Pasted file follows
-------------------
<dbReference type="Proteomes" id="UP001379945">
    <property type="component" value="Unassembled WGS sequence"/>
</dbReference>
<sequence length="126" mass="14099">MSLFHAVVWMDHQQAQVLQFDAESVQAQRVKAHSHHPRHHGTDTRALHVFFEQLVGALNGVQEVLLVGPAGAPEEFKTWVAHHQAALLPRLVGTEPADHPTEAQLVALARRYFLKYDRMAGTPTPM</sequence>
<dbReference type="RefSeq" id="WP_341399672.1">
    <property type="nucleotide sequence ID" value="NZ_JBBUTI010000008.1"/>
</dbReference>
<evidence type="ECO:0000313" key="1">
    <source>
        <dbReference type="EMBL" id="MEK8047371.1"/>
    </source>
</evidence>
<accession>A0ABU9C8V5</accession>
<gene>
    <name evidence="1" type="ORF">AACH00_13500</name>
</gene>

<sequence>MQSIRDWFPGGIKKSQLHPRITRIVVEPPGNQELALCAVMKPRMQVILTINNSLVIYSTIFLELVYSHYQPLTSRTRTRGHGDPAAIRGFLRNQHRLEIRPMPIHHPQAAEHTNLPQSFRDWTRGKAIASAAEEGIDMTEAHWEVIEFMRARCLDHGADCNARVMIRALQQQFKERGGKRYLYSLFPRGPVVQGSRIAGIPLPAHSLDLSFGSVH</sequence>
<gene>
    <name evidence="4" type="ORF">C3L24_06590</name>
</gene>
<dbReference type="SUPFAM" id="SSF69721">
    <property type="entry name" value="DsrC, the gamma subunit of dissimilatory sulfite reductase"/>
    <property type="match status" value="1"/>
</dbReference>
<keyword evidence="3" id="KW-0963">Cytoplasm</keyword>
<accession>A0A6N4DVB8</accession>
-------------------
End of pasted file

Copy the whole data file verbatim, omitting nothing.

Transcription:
<dbReference type="Proteomes" id="UP001379945">
    <property type="component" value="Unassembled WGS sequence"/>
</dbReference>
<sequence length="126" mass="14099">MSLFHAVVWMDHQQAQVLQFDAESVQAQRVKAHSHHPRHHGTDTRALHVFFEQLVGALNGVQEVLLVGPAGAPEEFKTWVAHHQAALLPRLVGTEPADHPTEAQLVALARRYFLKYDRMAGTPTPM</sequence>
<dbReference type="RefSeq" id="WP_341399672.1">
    <property type="nucleotide sequence ID" value="NZ_JBBUTI010000008.1"/>
</dbReference>
<evidence type="ECO:0000313" key="1">
    <source>
        <dbReference type="EMBL" id="MEK8047371.1"/>
    </source>
</evidence>
<accession>A0ABU9C8V5</accession>
<gene>
    <name evidence="1" type="ORF">AACH00_13500</name>
</gene>

<sequence>MQSIRDWFPGGIKKSQLHPRITRIVVEPPGNQELALCAVMKPRMQVILTINNSLVIYSTIFLELVYSHYQPLTSRTRTRGHGDPAAIRGFLRNQHRLEIRPMPIHHPQAAEHTNLPQSFRDWTRGKAIASAAEEGIDMTEAHWEVIEFMRARCLDHGADCNARVMIRALQQQFKERGGKRYLYSLFPRGPVVQGSRIAGIPLPAHSLDLSFGSVH</sequence>
<gene>
    <name evidence="4" type="ORF">C3L24_06590</name>
</gene>
<dbReference type="SUPFAM" id="SSF69721">
    <property type="entry name" value="DsrC, the gamma subunit of dissimilatory sulfite reductase"/>
    <property type="match status" value="1"/>
</dbReference>
<keyword evidence="3" id="KW-0963">Cytoplasm</keyword>
<accession>A0A6N4DVB8</accession>